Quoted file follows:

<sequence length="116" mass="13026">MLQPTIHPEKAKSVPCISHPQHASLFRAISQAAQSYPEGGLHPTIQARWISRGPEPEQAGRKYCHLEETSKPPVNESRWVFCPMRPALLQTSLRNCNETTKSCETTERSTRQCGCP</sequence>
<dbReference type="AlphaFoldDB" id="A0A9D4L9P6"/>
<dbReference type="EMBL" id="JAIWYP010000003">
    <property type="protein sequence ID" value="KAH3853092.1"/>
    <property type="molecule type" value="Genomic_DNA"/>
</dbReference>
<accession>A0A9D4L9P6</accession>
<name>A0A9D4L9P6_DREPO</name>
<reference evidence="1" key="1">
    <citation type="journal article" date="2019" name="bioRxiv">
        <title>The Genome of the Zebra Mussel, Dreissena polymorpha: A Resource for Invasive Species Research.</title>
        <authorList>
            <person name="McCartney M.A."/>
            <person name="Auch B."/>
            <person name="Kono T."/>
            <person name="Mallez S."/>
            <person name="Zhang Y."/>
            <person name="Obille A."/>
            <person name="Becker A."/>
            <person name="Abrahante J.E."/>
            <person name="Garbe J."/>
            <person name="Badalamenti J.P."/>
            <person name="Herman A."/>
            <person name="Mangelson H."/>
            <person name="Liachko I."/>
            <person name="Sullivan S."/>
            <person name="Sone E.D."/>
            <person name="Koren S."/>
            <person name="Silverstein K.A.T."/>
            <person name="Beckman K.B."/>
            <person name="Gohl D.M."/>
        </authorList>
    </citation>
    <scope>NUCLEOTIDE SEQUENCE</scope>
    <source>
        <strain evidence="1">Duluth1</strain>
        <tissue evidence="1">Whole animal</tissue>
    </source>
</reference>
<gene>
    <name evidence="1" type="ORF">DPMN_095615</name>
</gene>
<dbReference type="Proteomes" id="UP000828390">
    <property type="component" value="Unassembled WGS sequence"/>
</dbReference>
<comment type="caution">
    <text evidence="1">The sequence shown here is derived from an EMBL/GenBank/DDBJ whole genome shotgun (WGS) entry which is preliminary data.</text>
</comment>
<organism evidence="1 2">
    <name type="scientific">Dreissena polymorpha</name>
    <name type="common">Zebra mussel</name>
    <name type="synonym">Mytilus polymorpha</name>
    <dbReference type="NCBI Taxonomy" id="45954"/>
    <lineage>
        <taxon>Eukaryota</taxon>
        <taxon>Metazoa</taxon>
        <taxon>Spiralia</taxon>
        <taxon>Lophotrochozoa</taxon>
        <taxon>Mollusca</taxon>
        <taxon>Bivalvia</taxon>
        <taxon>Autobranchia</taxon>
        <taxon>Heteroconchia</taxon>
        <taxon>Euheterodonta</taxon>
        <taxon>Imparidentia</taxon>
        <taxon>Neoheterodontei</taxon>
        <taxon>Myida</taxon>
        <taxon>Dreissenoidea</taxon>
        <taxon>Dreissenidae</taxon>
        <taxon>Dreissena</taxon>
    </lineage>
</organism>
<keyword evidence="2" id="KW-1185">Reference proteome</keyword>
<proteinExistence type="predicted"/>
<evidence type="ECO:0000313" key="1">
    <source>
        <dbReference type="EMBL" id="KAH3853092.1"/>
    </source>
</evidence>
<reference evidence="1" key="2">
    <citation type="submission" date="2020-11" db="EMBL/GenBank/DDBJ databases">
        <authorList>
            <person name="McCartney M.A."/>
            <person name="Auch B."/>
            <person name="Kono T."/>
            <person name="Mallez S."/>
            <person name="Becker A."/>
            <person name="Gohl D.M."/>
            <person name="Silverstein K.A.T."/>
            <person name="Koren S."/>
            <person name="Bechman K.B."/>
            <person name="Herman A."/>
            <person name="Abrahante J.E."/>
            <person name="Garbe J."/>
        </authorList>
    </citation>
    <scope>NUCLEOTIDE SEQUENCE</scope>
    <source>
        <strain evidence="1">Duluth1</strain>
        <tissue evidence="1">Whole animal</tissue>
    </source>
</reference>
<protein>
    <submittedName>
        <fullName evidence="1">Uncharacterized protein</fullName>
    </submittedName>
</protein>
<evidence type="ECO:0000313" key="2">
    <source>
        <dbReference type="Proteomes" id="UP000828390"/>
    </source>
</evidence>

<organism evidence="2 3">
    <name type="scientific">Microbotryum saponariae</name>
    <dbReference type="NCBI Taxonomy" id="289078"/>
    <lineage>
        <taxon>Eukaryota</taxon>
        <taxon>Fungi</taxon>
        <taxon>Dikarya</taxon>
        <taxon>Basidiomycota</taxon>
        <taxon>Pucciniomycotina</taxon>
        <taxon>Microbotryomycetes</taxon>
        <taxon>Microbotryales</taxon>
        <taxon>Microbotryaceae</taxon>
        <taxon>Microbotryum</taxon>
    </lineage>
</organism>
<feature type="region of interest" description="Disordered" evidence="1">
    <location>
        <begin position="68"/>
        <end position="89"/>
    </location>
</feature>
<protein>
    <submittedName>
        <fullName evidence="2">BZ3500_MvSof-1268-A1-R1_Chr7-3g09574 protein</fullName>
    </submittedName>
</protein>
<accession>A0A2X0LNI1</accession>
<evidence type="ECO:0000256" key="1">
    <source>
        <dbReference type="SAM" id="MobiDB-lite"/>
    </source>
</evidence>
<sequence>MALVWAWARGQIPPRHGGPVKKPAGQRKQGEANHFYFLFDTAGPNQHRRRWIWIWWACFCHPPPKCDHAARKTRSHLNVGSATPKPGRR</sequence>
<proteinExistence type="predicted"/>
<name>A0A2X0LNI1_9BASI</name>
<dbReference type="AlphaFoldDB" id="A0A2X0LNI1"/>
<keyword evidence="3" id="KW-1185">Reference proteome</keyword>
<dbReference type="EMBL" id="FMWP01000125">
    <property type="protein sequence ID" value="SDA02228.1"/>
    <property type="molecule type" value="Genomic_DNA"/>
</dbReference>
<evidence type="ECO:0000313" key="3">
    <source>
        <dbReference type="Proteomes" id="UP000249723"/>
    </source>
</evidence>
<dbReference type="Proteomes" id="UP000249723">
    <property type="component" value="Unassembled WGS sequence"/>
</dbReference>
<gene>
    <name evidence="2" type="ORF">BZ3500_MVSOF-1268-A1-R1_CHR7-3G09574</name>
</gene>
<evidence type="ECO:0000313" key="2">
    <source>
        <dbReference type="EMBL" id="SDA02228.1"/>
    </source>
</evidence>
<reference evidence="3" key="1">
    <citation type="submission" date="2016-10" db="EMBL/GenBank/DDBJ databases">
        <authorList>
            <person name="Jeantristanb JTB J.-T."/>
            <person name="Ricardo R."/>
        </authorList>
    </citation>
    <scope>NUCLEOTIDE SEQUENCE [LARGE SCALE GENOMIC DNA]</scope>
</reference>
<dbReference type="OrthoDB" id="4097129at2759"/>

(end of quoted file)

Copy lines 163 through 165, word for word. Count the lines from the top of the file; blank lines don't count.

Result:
</gene>
<evidence type="ECO:0000313" key="2">
    <source>